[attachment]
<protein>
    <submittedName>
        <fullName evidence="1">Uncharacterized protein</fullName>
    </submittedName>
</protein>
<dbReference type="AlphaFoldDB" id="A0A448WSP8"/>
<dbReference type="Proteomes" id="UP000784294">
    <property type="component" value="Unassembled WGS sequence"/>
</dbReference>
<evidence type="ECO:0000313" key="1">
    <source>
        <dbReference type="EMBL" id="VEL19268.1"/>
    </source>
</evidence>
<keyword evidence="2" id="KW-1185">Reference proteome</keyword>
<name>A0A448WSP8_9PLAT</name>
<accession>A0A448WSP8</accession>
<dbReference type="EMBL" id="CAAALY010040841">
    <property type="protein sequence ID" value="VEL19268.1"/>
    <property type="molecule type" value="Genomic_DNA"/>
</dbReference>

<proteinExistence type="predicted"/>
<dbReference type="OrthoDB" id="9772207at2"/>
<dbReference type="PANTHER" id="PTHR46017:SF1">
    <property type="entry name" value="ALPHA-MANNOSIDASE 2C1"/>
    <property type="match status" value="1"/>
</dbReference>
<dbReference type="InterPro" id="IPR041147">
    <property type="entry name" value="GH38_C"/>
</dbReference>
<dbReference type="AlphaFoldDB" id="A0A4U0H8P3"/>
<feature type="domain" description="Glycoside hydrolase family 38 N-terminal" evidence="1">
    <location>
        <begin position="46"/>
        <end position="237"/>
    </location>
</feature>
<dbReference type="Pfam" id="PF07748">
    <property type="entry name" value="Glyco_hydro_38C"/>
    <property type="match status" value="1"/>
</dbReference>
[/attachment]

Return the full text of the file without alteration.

<protein>
    <submittedName>
        <fullName evidence="1">Uncharacterized protein</fullName>
    </submittedName>
</protein>
<dbReference type="AlphaFoldDB" id="A0A448WSP8"/>
<dbReference type="Proteomes" id="UP000784294">
    <property type="component" value="Unassembled WGS sequence"/>
</dbReference>
<evidence type="ECO:0000313" key="1">
    <source>
        <dbReference type="EMBL" id="VEL19268.1"/>
    </source>
</evidence>
<keyword evidence="2" id="KW-1185">Reference proteome</keyword>
<name>A0A448WSP8_9PLAT</name>
<accession>A0A448WSP8</accession>
<dbReference type="EMBL" id="CAAALY010040841">
    <property type="protein sequence ID" value="VEL19268.1"/>
    <property type="molecule type" value="Genomic_DNA"/>
</dbReference>

<proteinExistence type="predicted"/>
<dbReference type="OrthoDB" id="9772207at2"/>
<dbReference type="PANTHER" id="PTHR46017:SF1">
    <property type="entry name" value="ALPHA-MANNOSIDASE 2C1"/>
    <property type="match status" value="1"/>
</dbReference>
<dbReference type="InterPro" id="IPR041147">
    <property type="entry name" value="GH38_C"/>
</dbReference>
<dbReference type="AlphaFoldDB" id="A0A4U0H8P3"/>
<feature type="domain" description="Glycoside hydrolase family 38 N-terminal" evidence="1">
    <location>
        <begin position="46"/>
        <end position="237"/>
    </location>
</feature>
<dbReference type="Pfam" id="PF07748">
    <property type="entry name" value="Glyco_hydro_38C"/>
    <property type="match status" value="1"/>
</dbReference>